There were many additional topics garner some level of support, such as more affordable housing options, water features, seating and public restrooms around the city. Noise in the city was a repeatedly voiced concern, including noise from tour buses running all night, construction equipment being delivered at 4:00 AM, construction work starting before the designated hour, leaf blowers at all hours of the night and more. Concern over panhandling and homeless behavior (harassment of young girls was particularly mentioned) was expressed.
It’s a long and not-comprehensive list. You can click the pictures to enlarge each of the response sheets and see how many positive marks they garnered from other groups. What will come of it? Probably nothing unless we all work together to make it happen. Someone mentioned the Urban Land Institute’s visit three years ago that resulted in recommendations on which there has been little-to-no progress. (Full report here)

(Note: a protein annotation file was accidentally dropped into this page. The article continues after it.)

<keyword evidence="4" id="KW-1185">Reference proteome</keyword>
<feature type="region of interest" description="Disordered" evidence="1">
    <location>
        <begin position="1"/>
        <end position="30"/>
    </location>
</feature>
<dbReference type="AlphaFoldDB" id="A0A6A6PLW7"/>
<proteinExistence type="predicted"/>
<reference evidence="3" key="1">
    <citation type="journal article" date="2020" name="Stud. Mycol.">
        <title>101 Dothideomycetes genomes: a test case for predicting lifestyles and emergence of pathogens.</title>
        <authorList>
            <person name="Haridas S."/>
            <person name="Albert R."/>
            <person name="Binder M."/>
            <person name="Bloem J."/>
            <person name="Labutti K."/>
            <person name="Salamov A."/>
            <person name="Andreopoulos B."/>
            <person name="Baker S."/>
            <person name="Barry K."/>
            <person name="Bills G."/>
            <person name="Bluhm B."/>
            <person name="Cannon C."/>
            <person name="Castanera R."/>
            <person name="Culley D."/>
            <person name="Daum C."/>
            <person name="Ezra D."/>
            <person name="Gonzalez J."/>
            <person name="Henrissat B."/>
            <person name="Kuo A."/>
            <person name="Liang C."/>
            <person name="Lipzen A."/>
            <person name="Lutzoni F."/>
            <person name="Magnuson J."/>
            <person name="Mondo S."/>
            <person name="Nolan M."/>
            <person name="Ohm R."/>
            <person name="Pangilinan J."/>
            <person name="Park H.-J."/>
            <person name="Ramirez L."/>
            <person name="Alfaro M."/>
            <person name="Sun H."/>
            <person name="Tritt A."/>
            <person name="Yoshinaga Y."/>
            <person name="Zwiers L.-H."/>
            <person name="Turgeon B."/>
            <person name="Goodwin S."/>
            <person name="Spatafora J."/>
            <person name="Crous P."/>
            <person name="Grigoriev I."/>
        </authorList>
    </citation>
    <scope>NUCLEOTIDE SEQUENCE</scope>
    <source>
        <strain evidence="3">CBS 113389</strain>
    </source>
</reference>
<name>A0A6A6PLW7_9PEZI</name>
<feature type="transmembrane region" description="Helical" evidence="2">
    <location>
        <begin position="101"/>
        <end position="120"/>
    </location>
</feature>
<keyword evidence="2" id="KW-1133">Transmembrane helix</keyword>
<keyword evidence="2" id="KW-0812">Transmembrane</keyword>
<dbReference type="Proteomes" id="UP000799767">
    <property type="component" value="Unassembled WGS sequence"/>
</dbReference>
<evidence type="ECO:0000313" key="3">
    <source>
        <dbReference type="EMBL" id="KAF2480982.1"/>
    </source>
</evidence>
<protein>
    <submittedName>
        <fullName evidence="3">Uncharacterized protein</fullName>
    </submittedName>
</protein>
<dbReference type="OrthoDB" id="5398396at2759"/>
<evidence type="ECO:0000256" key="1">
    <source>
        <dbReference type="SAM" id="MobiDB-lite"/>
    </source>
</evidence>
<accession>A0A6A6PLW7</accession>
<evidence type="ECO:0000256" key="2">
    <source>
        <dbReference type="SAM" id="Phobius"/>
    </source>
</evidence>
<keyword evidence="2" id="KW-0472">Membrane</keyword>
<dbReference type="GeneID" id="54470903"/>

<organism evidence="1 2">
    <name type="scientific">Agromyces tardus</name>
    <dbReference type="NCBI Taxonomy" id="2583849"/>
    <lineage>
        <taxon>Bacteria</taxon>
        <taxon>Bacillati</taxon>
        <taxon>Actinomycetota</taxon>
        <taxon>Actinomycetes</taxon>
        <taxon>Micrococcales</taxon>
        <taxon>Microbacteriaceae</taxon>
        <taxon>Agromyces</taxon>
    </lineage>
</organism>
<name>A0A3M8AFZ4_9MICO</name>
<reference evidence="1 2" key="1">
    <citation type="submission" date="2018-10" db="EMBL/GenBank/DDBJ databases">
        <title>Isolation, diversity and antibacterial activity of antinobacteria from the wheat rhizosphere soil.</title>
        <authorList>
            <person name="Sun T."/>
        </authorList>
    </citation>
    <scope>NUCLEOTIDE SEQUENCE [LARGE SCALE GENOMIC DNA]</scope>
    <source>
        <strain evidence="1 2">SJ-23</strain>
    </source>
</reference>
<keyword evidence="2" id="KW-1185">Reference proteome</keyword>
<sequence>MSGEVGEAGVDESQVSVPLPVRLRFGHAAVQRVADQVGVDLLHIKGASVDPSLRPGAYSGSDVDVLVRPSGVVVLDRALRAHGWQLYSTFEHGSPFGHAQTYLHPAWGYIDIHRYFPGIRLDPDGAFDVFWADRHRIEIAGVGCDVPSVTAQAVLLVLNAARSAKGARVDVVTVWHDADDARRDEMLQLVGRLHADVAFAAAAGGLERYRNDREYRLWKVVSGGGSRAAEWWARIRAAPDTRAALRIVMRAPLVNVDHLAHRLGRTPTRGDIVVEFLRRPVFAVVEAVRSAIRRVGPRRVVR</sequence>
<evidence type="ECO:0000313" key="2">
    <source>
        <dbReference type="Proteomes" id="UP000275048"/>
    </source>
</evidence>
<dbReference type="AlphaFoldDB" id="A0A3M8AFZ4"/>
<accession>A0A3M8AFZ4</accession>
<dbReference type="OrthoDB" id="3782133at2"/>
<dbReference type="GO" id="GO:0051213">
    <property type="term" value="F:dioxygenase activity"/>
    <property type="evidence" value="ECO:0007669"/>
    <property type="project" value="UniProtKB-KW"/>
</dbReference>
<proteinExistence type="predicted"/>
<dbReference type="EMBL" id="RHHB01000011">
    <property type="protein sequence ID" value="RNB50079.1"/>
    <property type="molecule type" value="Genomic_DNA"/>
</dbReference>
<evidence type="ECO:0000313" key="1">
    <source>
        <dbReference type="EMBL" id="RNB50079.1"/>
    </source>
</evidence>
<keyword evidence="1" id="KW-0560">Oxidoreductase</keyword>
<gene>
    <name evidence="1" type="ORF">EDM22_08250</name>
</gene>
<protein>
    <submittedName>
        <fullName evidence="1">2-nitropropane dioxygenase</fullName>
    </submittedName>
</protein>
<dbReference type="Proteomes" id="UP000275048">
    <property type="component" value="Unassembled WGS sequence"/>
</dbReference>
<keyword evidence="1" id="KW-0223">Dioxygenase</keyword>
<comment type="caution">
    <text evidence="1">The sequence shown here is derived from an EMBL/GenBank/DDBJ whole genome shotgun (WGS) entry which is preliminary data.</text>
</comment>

Still, as Bruce Anderson, Chair of the CBID Board noted, we wouldn’t have imagined having this conversation twenty or even fifteen years ago regarding our downtown. The fact it has come so far that we hold conversations to determine what the primary problems might be indicates that we are no longer simply fighting for survival, but rather trying to improve something that is pretty special.
So what would your answer be to the above questions? What does downtown need?